Posted October 17, 2012 by Thomas Anderson in Products & Tech
 
 

Humble eBook Bundle Boasts Science Fiction Collection

“The pay-what-you-want website, that has previously played host to great indie video games and music, is currently offering eight works of science fiction and fantasy in their new eBook bundle…”

humblebundle_newbooks-580x359-http://geeksmash.com

Humble eBook Bundle, the pay-what-you-want website that has previously played host to great indie video games and music, is currently offering eight works of science fiction and fantasy in their new eBook bundle by authors such as Cory Doctorow, John Scalzi, and Neil Gaiman, among others. You should really make grabbing this deal a high priority.

In case you aren’t aware of how the Humble Bundle works, you basically state exactly how much you are willing to pay for whatever they are offering, and that’s how much it’ll run you. No catch. Well, okay, a small catch.  If you want two of the books in this bundle (the Scalzi and the Gaiman), you have to at least match the average price paid, which, theoretically, will keep creeping up as the bundle goes on.

“But Thomas,” you might be saying if you read the author byline, “what’s to keep me from only giving them a dollar, or even just a penny, and then taking advantage of Humble Bundle’s DRM-free nature to send copies to all my friends?”  To that I’d answer that the proceeds from Humble eBook Bundle go not only to the authors (or game developers or musicians, in the case of other Bundles), but also to charities like the Electronic Frontier Foundation and Child’s Play. You can even tell Humble Bundle how much of your donation you want to go to each group, for when you disagree with one of the charities in principle or just think that authors make too much money for some weird reason. So, with that being said, if you want to deprive charities and authors of money, there’s really nothing stopping you from doing exactly that. And you are a bad person.

Here’s a quick peek at what you get from this eBook bundle:

  • Pump Six and Other Stories by Paolo Bacigalupi. A collection of short stories including the Sturgeon Award winner “The Calorie Man.”
  • Stranger Things Happen and Magic for Beginners by Kelly Link. Two collections of short stories by a Hugo and Nebula winner.
  • Invasion: The Secret World Chromicle by Mercedes Lackey. Book one of the Secret World Chronicle, comes with several short stories from the same universe. Superheroes versus transdimensional Nazis. What’s not to love?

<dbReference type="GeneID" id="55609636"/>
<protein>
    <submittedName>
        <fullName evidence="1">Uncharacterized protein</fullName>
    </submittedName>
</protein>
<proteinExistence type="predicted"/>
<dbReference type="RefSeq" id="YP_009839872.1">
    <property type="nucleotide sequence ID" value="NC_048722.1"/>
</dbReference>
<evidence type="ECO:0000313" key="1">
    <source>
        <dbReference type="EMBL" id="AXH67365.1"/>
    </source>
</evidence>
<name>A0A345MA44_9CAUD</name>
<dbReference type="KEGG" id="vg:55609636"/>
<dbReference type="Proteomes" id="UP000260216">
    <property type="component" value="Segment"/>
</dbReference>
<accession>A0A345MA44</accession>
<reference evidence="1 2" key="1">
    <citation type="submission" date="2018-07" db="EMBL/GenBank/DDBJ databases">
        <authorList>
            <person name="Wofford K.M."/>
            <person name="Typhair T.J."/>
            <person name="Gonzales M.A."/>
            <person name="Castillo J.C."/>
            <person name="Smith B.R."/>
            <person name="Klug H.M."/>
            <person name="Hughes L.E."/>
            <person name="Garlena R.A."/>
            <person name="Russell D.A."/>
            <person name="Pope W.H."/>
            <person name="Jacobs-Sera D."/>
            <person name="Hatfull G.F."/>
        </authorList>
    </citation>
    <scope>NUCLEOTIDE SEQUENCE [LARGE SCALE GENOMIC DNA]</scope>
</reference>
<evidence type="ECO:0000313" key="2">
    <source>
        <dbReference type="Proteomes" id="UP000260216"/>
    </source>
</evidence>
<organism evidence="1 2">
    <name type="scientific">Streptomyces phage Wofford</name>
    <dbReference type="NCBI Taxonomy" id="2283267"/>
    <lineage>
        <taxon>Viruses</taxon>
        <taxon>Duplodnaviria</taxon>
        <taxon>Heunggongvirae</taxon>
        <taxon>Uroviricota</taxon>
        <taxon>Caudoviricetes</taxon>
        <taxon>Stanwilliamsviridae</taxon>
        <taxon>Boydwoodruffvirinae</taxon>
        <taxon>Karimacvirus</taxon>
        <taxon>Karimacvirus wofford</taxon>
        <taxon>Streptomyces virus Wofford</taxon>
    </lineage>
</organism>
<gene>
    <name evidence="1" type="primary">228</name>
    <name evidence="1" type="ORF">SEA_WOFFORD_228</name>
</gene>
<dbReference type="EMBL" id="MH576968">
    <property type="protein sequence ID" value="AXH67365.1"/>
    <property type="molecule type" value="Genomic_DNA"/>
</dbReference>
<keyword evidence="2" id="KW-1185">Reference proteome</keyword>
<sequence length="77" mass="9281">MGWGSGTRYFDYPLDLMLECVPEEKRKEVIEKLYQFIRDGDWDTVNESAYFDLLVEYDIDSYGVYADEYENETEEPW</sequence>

• Zoo City by Lauren Beukes. A former journalist seeks to solve a mystery in an alternate Johannesburg. Winner of the Arthur C. Clarke award.
  • Pirate Cinema by Cory Doctorow. In the not-too-distant future, Internet piracy is rigidly illegal and severely punished, and it’s getting worse.
  • Old Man’s War by John Scalzi. First in the series, humanity’s military presence in space is restricted to retirees.
  • Signal to Noise by Neil Gaiman, illustrations by Dave McKean. A graphic novel examining a man’s internal struggle and its relationship to the film he won’t be able to finish.

“There are just fourteen days left to get this deal, so get to humblebundle.com, grab the books, and then come back here and tell us what you think of them.”

And so there you have it. All of the books, with the exception of Signal to Noise, are available in PDF, MOBI, and EPUB formats, so they should be compatible with your Nook, Kindle, or iPad, or you can just read them on your computer screen.  Signal to Noise, as a graphic novel, is available as a PDF, a high-resolution PDF, or in EPUB format. And just as a reminder, you have to pay at least the average donation level to get Old Man’s War and Signal to Noise. As of this writing, there are just fourteen days left to get this deal, so get to humblebundle.com, grab the books, and then come back here and tell us what you think of them.


Thomas Anderson

 
Thomas spends most of his day reading and complaining about people he sees on the Internet. He will gladly lecture you on useless trivia related to history, the English language, and Science Fiction. He considers himself Knoxville’s premier Discworld scholar. Thomas also reviews the cheapest novels he can find at his blog, Schlock Value.